Friday, June 19, 2009
Why the Guru Narayana is not a ‘social reformer’ but a World-Teacher,Jagat-guru?
-by swami Vinaya Chaitanya
Another Guru-jayanti and Samadhi anniversaries have passed, and as usual, lot of newspaper publicity about the Guru, and all the politicians competing to praise him, should gladden the disciples of the Guru, but the fact is quite the contrary, and it’s also very sad. And my good friend Scott asking me to elaborate on this for the benefit of students/friends is the reason for this piece; otherwise I’d rather leave it well alone, and concentrate more on the translations of the Guru into Kannada and similar things that I am busy with these days, apart from the routine chores at the gurukula.
Even though lots of lip-service is paid to the Guru as a social reformer, hardly ever do we find any mention of him in speeches/writings on philosophy in India .
The first thing to note is that it is not so much as a historical figure that we study Narayana Guru, but more as a World Teacher and model Guru, in the context of perennial philosophy. Not that he didn’t respond creatively to the historical situation in which he found himself in the light of his wisdom-vision, but that is not to be mixed up with the far more important role of a Guru whose teachings are relevant to one and all, anywhere, anytime, who seek answers to questions that haunt humanity at levels far deeper than the social/historical questions. The reformer is forgotten once the social problems are redressed, but a Guru’s message is timeless, and this understanding/ discrimination between the eternal and the transient is the first qualification for a seeker of wisdom in the Guru tradition.
In the long line of Gurus of India, it was the Buddha who frontally dealt with the despicable issue of ‘caste’. Gurus who followed have left much to be desired on this front, in spite of being staunch proponents of advaita. Narayana Guru was unequivocal on this question, declaring the oneness of the human family through his writings as well as establishing centres where this could be lived. This must be the reason why he’s usually excluded by speakers and writers on philosophy.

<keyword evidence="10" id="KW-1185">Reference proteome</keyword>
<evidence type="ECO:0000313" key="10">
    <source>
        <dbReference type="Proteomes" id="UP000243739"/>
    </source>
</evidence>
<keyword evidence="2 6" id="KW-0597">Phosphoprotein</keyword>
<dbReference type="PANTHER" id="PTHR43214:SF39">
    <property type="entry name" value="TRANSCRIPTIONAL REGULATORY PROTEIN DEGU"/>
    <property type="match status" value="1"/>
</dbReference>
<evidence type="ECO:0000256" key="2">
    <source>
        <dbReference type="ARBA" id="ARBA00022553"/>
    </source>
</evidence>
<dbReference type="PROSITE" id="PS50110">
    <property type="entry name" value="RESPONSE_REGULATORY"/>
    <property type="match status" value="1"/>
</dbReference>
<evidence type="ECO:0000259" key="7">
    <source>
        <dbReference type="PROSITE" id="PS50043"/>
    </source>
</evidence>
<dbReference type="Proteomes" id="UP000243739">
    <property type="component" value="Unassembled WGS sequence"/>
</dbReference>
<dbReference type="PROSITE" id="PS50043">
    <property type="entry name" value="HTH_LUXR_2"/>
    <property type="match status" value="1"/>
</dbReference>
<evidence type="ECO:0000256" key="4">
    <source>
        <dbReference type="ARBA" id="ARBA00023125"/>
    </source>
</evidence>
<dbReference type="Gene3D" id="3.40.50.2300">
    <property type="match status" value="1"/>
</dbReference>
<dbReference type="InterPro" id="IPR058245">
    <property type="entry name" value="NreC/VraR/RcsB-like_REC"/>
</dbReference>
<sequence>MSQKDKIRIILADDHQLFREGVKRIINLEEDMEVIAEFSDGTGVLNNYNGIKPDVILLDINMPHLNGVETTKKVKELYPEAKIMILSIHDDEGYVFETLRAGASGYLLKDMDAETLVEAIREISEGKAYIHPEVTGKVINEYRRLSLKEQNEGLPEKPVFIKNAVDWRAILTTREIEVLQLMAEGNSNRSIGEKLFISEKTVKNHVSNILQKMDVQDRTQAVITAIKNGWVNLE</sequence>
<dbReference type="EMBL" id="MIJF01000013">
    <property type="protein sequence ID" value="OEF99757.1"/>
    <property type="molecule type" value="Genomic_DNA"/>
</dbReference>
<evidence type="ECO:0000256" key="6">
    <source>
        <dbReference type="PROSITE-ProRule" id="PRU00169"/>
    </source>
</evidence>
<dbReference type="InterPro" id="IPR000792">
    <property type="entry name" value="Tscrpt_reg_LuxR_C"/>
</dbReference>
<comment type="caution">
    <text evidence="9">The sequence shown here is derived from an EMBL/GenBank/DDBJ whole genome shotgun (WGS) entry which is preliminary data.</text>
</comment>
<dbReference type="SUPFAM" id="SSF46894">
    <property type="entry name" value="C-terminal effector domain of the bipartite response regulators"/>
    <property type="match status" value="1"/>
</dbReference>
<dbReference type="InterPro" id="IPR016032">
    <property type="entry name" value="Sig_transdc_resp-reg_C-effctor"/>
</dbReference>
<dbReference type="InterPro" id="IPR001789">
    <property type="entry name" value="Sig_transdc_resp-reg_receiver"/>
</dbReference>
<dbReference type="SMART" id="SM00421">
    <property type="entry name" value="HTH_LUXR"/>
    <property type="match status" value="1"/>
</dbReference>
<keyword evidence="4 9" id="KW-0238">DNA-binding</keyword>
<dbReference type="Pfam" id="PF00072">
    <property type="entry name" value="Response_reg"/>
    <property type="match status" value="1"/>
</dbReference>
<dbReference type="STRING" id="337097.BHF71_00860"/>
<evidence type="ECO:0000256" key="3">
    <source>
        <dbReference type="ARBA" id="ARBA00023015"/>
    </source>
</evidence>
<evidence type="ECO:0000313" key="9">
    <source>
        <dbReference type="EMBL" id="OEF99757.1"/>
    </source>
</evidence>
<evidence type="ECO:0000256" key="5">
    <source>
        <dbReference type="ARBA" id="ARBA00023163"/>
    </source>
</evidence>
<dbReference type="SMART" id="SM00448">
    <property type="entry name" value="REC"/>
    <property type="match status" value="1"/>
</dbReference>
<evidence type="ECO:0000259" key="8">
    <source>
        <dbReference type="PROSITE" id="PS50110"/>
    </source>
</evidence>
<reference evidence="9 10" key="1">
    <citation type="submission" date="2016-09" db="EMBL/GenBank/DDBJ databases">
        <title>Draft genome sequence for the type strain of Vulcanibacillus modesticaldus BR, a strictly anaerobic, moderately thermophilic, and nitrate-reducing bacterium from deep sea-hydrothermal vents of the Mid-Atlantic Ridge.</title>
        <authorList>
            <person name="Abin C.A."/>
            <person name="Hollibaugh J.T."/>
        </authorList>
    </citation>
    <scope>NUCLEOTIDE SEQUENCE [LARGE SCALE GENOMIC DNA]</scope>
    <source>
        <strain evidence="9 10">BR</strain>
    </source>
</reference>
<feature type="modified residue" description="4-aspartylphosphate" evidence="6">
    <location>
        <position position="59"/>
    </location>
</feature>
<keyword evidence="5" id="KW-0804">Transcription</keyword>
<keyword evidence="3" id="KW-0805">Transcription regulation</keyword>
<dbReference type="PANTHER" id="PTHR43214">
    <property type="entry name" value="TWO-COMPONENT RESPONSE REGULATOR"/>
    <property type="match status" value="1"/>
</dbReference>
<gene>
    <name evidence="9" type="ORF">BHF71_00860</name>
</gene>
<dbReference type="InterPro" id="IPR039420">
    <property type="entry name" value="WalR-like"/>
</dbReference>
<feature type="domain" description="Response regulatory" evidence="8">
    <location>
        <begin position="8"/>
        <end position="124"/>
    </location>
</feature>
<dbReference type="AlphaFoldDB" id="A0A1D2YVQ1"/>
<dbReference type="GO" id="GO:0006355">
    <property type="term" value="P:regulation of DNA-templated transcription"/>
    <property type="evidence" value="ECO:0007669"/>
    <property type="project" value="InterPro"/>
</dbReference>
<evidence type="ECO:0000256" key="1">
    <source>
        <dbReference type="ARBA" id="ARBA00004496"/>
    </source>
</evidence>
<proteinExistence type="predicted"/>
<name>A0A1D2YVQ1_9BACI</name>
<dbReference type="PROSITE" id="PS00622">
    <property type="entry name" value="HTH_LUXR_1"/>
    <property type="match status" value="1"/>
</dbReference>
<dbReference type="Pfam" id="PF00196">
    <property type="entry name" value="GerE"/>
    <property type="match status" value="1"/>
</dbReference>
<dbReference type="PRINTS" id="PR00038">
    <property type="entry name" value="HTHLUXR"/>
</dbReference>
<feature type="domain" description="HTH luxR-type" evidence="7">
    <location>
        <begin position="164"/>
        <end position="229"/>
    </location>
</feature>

And it is not helped at all by the almost ‘successful’ attempt by certain communities to see in him a ‘social reformer’ and leader of a particular tribe struggling for social and economic justice. To be affiliated to the name of the Guru for wrong reasons is just as bad as neglecting or ignoring him. It cannot be over-emphasized that the Guru Narayana was NOT for any one group of people as against another. He wanted humanity to recognize itself as belonging to the One caste of humanity, as made clear in all his writings, especially the Jati-Mimamsa (Critique of Caste).
Philosophy does not live in a vacuum. Falsehood has to be denied before truth can be founded firmly in the human heart. For example, before a farmer can sow seeds, he has to prepare the field properly, otherwise the seeds won't be able to sprout and put roots down properly. Guru does this not only in the social realm, but in all realms, as evidenced by his bringing in an Asatya- darsanam (Vision of Untruth) in the Darsana-Mala, where he integrates all possible philosophical points of view in terms of the Absolute Selfhood of the human being and its dearness to one and all. And, to conclude this, this integration at all levels is the uniqueness of the philosophy of Narayana Guru. Brahmavidya is this integrative or unitive understanding of all, not another system, and the Guru restated it clear and simple terms that befit the dignity of the human kind. And this is why he is universally revered and his name celebrated. May such understanding bless us all.
Posted by "Gurucharanam Sharanam" at 7:23 AM